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5th Circuit Court of Appeals Issues Stay Of Scott Panetti Execution

texas death row

In a two-sentence stay, the U.S. 5th Circuit Court of Appeals in New Orleans, one of two courts considering appeals from Scott Louis Panetti's defense team, put a temporary halt to Panetti’s scheduled execution.

"We STAY the execution pending further order of the court to allow us to fully consider the late arriving and complex legal questions at issue in this matter," the appeals court order stated. "An order setting a briefing schedule and oral argument will follow."

Panetti has suffered from schizophrenia and other mental illnesses for over 30 years and has been hospitalized on 15 separate occasions.

Twenty-one conservative leaders have now joined with mental health and death penalty reformers in opposing the execution, asking Texas Governor Rick Perry in a recent letter to commute Panetti's sentence to life in prison, saying, "As conservatives, we must be on guard that such an extraordinary government sanction not be used against a person who is mentally incapable of rational thought." Signatories on the letter include Chairman Richard A. Viguerie, former Virginia Attorney General Ken Cuccinelli, former New Mexico Attorney General Hal Stratton, conservative activist L. Brent Bozell III, former presidential candidate Gary Bauer, former Texas Gov. Mark White and former congressman and presidential candidate Ron Paul.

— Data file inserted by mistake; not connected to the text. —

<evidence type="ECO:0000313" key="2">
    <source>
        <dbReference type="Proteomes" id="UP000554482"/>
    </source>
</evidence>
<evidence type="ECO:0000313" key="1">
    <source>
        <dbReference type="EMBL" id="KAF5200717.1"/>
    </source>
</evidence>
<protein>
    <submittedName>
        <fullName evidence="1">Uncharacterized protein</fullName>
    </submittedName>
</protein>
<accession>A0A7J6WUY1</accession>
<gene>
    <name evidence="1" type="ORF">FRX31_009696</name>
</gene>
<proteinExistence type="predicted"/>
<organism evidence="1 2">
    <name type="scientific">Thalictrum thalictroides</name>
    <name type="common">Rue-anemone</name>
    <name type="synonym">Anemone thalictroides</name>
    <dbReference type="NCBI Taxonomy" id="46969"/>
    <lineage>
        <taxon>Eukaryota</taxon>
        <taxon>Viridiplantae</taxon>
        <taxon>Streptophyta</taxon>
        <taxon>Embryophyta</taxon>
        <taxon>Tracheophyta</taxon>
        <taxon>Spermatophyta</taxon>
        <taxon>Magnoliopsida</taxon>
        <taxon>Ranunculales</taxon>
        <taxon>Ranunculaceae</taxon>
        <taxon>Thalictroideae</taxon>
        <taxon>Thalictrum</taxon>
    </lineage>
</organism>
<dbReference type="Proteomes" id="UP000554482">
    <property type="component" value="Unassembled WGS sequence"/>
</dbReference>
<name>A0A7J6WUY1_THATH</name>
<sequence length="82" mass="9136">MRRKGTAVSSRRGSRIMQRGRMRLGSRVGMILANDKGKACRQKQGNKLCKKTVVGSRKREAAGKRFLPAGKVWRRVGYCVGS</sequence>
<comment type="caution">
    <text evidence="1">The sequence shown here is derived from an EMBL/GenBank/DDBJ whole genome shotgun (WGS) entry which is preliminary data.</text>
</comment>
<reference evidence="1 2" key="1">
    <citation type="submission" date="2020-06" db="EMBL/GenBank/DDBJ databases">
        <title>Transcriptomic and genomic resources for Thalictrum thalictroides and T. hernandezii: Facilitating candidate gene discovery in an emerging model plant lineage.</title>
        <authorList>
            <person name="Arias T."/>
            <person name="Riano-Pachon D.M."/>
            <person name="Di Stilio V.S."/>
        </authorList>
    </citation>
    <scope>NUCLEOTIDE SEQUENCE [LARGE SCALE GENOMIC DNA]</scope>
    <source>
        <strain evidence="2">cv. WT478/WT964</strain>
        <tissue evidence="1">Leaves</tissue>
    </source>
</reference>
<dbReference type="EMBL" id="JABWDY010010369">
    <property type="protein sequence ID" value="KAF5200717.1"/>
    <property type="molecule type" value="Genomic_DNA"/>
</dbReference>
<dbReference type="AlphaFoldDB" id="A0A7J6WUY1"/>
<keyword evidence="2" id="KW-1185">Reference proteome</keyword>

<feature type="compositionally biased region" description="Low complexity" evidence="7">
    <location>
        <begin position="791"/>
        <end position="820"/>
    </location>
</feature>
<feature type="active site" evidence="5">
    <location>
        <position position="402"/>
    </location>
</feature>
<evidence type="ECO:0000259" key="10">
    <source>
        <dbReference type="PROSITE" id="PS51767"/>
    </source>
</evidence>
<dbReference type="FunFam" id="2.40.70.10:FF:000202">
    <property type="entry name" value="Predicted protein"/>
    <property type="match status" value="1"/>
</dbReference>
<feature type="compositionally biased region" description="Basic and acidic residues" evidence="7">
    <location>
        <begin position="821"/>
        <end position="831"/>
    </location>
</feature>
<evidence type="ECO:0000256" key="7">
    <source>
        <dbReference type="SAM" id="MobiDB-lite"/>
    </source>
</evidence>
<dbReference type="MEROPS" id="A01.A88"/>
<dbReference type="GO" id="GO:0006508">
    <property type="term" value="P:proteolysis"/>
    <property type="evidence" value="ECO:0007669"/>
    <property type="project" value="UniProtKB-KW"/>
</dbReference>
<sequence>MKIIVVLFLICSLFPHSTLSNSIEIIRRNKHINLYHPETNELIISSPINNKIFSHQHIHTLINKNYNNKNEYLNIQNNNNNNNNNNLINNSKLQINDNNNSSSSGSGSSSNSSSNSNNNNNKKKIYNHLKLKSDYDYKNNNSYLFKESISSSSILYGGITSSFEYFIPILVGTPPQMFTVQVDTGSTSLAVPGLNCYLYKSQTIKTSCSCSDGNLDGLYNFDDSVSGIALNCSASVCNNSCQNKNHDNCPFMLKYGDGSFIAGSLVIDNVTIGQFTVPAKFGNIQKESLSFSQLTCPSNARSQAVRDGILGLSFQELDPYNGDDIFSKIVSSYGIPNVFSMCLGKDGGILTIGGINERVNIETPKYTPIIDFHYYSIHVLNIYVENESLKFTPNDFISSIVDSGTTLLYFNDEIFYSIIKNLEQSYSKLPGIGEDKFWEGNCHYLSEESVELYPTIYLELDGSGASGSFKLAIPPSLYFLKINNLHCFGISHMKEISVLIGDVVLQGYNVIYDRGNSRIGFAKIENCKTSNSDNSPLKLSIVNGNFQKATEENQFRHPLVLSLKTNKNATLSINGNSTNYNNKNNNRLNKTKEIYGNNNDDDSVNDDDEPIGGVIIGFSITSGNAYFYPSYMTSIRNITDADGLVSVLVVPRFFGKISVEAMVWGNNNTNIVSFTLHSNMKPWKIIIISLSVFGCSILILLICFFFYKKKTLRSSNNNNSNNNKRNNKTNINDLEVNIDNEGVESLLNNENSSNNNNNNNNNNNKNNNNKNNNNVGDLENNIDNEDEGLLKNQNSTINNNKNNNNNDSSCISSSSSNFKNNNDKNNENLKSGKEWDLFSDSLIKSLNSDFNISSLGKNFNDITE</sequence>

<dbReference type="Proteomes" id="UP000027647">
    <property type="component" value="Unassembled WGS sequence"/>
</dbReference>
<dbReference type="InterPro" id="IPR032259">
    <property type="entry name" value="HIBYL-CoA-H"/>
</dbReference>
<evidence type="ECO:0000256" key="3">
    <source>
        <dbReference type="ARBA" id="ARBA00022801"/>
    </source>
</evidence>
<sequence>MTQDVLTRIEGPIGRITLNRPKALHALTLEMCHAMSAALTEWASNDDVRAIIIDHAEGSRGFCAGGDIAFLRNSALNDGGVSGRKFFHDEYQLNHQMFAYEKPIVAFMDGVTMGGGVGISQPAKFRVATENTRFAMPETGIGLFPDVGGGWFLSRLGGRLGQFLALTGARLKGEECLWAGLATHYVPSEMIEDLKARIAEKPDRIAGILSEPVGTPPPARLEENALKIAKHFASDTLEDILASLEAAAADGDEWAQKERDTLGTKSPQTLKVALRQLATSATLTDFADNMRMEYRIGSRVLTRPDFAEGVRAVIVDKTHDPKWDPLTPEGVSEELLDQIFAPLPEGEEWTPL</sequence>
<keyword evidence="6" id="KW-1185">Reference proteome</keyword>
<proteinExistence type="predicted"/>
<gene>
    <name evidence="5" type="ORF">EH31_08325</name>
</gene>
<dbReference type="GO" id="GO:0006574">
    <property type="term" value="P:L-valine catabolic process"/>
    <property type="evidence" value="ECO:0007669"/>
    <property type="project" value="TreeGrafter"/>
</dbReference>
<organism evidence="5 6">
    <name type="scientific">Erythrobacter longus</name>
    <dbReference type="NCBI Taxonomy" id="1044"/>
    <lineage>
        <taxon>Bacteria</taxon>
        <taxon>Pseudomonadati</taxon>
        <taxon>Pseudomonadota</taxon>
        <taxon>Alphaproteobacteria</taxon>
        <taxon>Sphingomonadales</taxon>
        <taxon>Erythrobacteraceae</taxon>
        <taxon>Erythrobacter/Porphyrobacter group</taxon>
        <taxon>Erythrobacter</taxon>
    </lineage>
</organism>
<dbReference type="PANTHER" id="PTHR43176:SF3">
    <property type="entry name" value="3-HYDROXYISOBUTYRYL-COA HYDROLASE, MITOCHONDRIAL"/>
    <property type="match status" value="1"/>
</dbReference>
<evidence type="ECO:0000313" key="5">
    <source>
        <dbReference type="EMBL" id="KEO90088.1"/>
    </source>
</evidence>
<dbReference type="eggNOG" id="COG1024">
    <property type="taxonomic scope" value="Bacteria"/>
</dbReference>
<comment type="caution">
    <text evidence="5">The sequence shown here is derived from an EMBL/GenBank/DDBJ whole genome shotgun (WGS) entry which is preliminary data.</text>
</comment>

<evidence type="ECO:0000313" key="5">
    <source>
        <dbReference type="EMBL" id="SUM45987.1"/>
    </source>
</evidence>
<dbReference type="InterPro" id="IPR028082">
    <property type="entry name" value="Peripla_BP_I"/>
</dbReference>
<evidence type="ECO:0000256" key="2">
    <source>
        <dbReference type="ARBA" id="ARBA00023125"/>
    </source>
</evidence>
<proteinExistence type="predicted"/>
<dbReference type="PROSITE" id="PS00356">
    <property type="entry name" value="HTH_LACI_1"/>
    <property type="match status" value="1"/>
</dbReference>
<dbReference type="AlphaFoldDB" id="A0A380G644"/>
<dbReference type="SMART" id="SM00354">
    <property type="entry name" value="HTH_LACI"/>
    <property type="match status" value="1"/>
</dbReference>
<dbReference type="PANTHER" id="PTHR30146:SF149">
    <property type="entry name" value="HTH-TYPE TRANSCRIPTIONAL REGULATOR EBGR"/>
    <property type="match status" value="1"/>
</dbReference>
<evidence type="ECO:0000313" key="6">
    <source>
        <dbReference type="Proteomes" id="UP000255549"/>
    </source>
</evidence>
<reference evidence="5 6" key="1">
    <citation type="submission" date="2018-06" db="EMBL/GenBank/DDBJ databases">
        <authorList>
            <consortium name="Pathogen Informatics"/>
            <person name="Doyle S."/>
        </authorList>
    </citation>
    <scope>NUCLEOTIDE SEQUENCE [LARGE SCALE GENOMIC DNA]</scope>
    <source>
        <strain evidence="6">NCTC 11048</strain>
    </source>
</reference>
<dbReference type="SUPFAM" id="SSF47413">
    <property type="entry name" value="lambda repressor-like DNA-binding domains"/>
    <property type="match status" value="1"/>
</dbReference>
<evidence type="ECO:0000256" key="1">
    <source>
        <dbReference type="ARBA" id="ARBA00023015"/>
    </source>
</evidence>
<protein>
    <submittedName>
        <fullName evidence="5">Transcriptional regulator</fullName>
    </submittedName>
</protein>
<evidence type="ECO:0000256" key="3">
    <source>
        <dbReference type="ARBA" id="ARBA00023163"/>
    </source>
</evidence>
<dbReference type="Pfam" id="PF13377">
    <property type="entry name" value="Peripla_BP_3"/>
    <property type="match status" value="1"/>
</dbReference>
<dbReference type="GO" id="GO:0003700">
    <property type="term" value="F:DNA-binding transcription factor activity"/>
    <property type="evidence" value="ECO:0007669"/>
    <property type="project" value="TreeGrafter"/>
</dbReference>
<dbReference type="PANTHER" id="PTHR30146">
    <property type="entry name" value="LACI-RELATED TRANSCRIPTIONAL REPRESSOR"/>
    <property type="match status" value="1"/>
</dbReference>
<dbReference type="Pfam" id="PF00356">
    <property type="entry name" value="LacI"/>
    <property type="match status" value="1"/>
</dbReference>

According to anti-death penalty advocate Laura Porter, the Court's stay is important because the Fifth Circuit has never before found someone to be too mentally ill to be executed. The stay does not permanently halt Panetti’s execution for the 1992 murders of his in-laws, Joe and Amanda Alvarado of Kerr County, Texas. Rather, it simply puts the execution on hold until such time as the court considers and disposes of “the late arriving and complex legal questions at issue in this matter.”

According to The Texas Tribune, only action from Perry or the courts can prevent the execution from moving forward. On Monday, Panetti's lawyers asked the U.S. Supreme Court to halt the execution, saying their client is not competent. Executing him, they argued, would violate his Eighth Amendment protection to be free of cruel and unusual punishment.

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